policy.
    A means of compliance that requires the unmanned aircraft system 
(UAS) control station position source to be a global navigation 
satellite system (GNSS) receiver utilizing Global Positioning System 
(GPS) and Wide Area Augmentation System (WAAS) satellite signals to 
determine the geometric altitude of the control station would be an 
acceptable method for a means of compliance to demonstrate that the 
unmanned aircraft built according to its specifications would meet the 
accuracy requirement in Sec.  89.310(h)(2). The WAAS Performance 
Analysis report from the second quarter of 2021 shows that GNSS 
receivers utilizing GPS with a satellite-based augmentation system 
indicates a worst-site 95% vertical accuracy of 5 feet for the 
continental United States.\4\ This report demonstrates that GNSS 
receivers utilizing GPS/WAAS can achieve the necessary vertical 
position accuracy across the National Airspace System to meet the 
reported geometric altitude requirement of Sec.  89.310(h)(2).
---------------------------------------------------------------------------

    \4\ https://www.nstb.tc.faa.gov/DisplayArchive.htm.
---------------------------------------------------------------------------

    The FAA recognizes that UAS technology, which includes remote 
identification technology, is continually evolving and improving. 
Accordingly, the FAA expects that other methods may be available to 
meet this requirement other than the one mentioned in this policy 
statement, and nothing about this statement should preclude developers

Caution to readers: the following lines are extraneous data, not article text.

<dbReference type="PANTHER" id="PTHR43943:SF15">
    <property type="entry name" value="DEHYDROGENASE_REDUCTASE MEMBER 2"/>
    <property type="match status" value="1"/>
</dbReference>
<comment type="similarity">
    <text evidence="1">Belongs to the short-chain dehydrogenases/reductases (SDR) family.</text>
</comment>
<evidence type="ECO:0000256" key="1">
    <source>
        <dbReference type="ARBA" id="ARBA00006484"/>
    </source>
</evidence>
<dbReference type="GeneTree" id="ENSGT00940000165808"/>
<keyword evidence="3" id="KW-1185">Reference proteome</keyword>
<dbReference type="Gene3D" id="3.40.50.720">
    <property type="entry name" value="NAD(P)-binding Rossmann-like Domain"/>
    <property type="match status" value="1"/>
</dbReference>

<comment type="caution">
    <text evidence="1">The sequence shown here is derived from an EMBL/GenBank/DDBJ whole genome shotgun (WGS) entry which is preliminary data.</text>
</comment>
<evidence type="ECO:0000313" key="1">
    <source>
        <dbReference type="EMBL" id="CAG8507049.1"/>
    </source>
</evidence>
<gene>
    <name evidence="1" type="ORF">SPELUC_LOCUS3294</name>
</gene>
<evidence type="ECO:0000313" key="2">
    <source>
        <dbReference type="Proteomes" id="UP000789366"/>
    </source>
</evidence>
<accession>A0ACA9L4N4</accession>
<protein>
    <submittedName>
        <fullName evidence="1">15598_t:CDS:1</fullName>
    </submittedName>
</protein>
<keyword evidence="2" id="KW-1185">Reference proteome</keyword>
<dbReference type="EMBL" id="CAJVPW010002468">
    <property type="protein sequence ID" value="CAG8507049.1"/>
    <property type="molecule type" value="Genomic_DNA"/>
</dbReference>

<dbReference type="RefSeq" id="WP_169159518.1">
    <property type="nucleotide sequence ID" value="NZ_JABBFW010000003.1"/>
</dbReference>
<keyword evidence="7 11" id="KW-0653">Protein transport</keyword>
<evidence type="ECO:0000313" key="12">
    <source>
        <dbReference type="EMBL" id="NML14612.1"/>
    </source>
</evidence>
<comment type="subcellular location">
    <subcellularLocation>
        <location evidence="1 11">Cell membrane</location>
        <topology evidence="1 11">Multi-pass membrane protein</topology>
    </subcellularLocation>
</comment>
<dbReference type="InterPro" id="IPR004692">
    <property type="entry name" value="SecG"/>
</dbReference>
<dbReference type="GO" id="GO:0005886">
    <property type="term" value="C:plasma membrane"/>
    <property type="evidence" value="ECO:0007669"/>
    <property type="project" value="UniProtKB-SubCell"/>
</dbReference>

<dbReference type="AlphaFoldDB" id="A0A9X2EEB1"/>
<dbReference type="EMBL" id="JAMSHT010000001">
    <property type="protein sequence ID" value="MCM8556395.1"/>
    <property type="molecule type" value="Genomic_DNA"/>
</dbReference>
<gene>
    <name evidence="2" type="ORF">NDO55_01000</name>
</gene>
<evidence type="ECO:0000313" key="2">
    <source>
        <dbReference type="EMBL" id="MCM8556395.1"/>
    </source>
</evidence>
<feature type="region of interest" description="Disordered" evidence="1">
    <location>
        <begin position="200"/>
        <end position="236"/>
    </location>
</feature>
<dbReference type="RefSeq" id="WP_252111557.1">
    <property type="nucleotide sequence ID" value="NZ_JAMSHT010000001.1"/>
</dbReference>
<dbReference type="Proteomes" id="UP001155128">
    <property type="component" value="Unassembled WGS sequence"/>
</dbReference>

of means of compliance from including other technological methods of 
meeting the vertical accuracy requirements for the reported geometric 
altitude of the control station. This statement of policy solely 
addresses one method of demonstrating compliance with Sec.  
89.310(h)(2); note that any means of compliance submitted to the FAA 
must also adequately address the other requirements in part 89, 
subparts D and E, in order to be accepted by the FAA.

II. Additional Information

A. Electronic Access and Filing

    A copy of the Remote ID final rule as well as all background 
materials may be viewed online at https://www.regulations.gov using the 
docket number listed above. A copy of this statement of policy will 
also be placed in the docket for that rule. Electronic retrieval help 
and guidelines are available on the website. It is available 24 hours 
each day, 365 days each year. An electronic copy of this document may 
also be downloaded from the Office of the Federal Register's website at 
https://www.FederalRegister.gov and the Government Publishing Office's 
website at https://www.GovInfo.gov.
    Copies may also be obtained by sending a request to the Federal 
Aviation Administration, Office of Rulemaking, ARM-1, 800 Independence 
Avenue SW, Washington, DC 20591, or by calling (202) 267-9677. 
Requestors must identify the docket or amendment number of this 
rulemaking.

B. Integration of This Policy Into FAA Orders and Publications

    As appropriate, the FAA will incorporate this policy into 
applicable FAA Orders and publications, such as Advisory Circulars, as 
they are updated. The agency will also continually review this policy 
in the interest of aviation safety. The FAA reserves the right to 
update this policy if the agency collects or receives additional 
information.
    This policy does not have the force and effect of law and is not 
meant to bind the public in any way, it is intended only to provide 
clarity to the public regarding existing requirements under the law or 
agency policies.

    Issued in Washington, DC, on or about November 16, 2021.
Michael C. Romanowski,
Aviation Safety Director, Policy and Innovation, Aircraft Certification 
Service.
[FR Doc. 2021-25366 Filed 11-19-21; 8:45 am]
BILLING CODE 4910-13-P